Bottom Line: Analysis from Morgan Stanley estimates that Amazon (NASDAQ: AMZN) is already delivering nearly half of its own packages in the U.S. through its in-house Amazon Logistics business. Add to that the recent news that the e-commerce giant will no longer allow third-party sellers to use FedEx ground delivery for Prime shipments and that could spell trouble for both FedEx (NYSE: FDX) and UPS (NYSE: UPS). Amazon, with it’s massive war chest and customer base just continues to gobble up more and more of its e-commerce value chain.
Bottom Line: Traveling abroad just got easier, so long as you have Google in your pocket that is. Google has brought its Interpreter to mobile devices, offering real-time translation of 44 languages. The feature works with the Google Assistant, which is available for both Android and iOS devices. Who needs Duolingo or Rosetta Stone anymore, just ask Google to speak and interpret for you!
Bottom Line: While a preliminary trade deal may finally have been reached between the U.S. and China, it hasn’t stopped China from increasing efforts to reduce dependencies on foreign firms, especially when it comes to technology. Last week reports emerged that the Chinese government had ordered all state offices to remove foreign hardware and software within three years. Then this week, two of the countries’ largest software firms (CS2C and TKC) announced plans to jointly build a new ‘domestic operating system’. So while trade tensions may have helped western tech companies like Microsoft (NASDAQ: MSFT), Intel (NASDAQ: INTC), Apple (NASDAQ: AAPL) and others, in the short term they may soon face the prospect of more competition and barriers to selling their products in China in the longer term.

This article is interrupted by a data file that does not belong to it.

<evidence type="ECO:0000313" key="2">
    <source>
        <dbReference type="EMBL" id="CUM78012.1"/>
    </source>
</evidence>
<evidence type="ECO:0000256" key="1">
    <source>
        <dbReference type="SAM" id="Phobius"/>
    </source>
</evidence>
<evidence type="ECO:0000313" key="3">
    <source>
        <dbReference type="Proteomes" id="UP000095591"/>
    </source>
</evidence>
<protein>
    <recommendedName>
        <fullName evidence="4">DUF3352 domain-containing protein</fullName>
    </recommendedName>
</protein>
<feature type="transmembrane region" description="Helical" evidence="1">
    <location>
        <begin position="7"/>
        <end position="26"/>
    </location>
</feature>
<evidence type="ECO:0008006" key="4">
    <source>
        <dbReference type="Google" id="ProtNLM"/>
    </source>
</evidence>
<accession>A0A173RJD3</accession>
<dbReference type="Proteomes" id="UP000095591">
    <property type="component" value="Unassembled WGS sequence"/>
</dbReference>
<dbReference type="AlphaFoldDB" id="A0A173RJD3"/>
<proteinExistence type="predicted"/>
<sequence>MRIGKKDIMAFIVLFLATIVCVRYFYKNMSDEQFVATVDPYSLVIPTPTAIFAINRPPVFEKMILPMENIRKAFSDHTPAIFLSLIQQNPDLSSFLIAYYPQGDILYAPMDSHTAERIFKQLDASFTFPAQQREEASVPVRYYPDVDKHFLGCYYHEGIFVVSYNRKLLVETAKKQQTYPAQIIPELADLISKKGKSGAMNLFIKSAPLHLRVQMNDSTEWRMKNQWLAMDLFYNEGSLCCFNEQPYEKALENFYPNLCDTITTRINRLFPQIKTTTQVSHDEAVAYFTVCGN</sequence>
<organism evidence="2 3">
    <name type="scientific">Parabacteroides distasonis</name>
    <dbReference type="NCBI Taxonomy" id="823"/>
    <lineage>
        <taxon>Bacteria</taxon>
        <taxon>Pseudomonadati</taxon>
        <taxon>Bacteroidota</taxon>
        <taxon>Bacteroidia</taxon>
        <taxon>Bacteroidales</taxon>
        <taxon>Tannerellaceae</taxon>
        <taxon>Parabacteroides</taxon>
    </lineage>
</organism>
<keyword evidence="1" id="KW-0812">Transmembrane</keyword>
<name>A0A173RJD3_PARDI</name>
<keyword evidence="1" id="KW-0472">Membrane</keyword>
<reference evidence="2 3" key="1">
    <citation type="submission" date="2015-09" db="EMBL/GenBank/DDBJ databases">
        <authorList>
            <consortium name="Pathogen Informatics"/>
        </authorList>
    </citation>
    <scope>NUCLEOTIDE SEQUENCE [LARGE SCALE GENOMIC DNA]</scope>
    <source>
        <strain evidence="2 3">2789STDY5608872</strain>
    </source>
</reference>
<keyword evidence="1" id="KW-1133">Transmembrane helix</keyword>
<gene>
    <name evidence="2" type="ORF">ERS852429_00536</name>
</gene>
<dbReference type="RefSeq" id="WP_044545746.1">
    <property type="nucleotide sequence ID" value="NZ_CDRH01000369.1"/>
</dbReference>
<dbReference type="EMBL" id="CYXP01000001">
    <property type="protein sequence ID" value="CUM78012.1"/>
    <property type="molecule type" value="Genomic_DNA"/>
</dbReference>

Bottom Line: Late last week our own Scott Willis dove into two tech IPOs that weren’t scared of the WeWork IPO collapse. Bill.com’s IPO was a ringing success with the company’s stock seeing that traditional IPO pop up 61% from its IPO price on the first day. Whereas, Sprout Social’s IPO wasn’t nearly as impressive with the stock falling 8% from its offering price on the first day. As Scott highlighted in both of our guides on the two stocks, the key to understanding that dynamic was how those companies priced compared to peers and how their revenue growth lined up to their peers.
Bottom Line: As the field of Artificial intelligence (AI) continues to evolve, specialized hardware is needed that’s capable of handling processing for machine learning and AI algorithms. That’s why Intel (NASDAQ: INTC) recently announced that they were acquiring Israeli-based Habana Labs for $2 billion. Investing early into AI has been a strategy for Intel (NASDAQ: INTC) who estimates the field could be worth $24 billion within 5 years. After having missed the boat for the most part on mobile processing, Intel is looking to correct that mistake with AI. While the field of AI is continuing to develop, Intel is already expecting more than $3.5 billion in ‘AI-driven revenue’ next year which would be a year-over-year growth of 20%.
Tech Investing Chart of the Week
In the realm of tech investing, especially when it comes to software, revenue growth is one of the key metrics for gauging a company. The below analysis shows some prominent software names estimated revenue growth for next year compared to their 2020 price-to-sales ratio.
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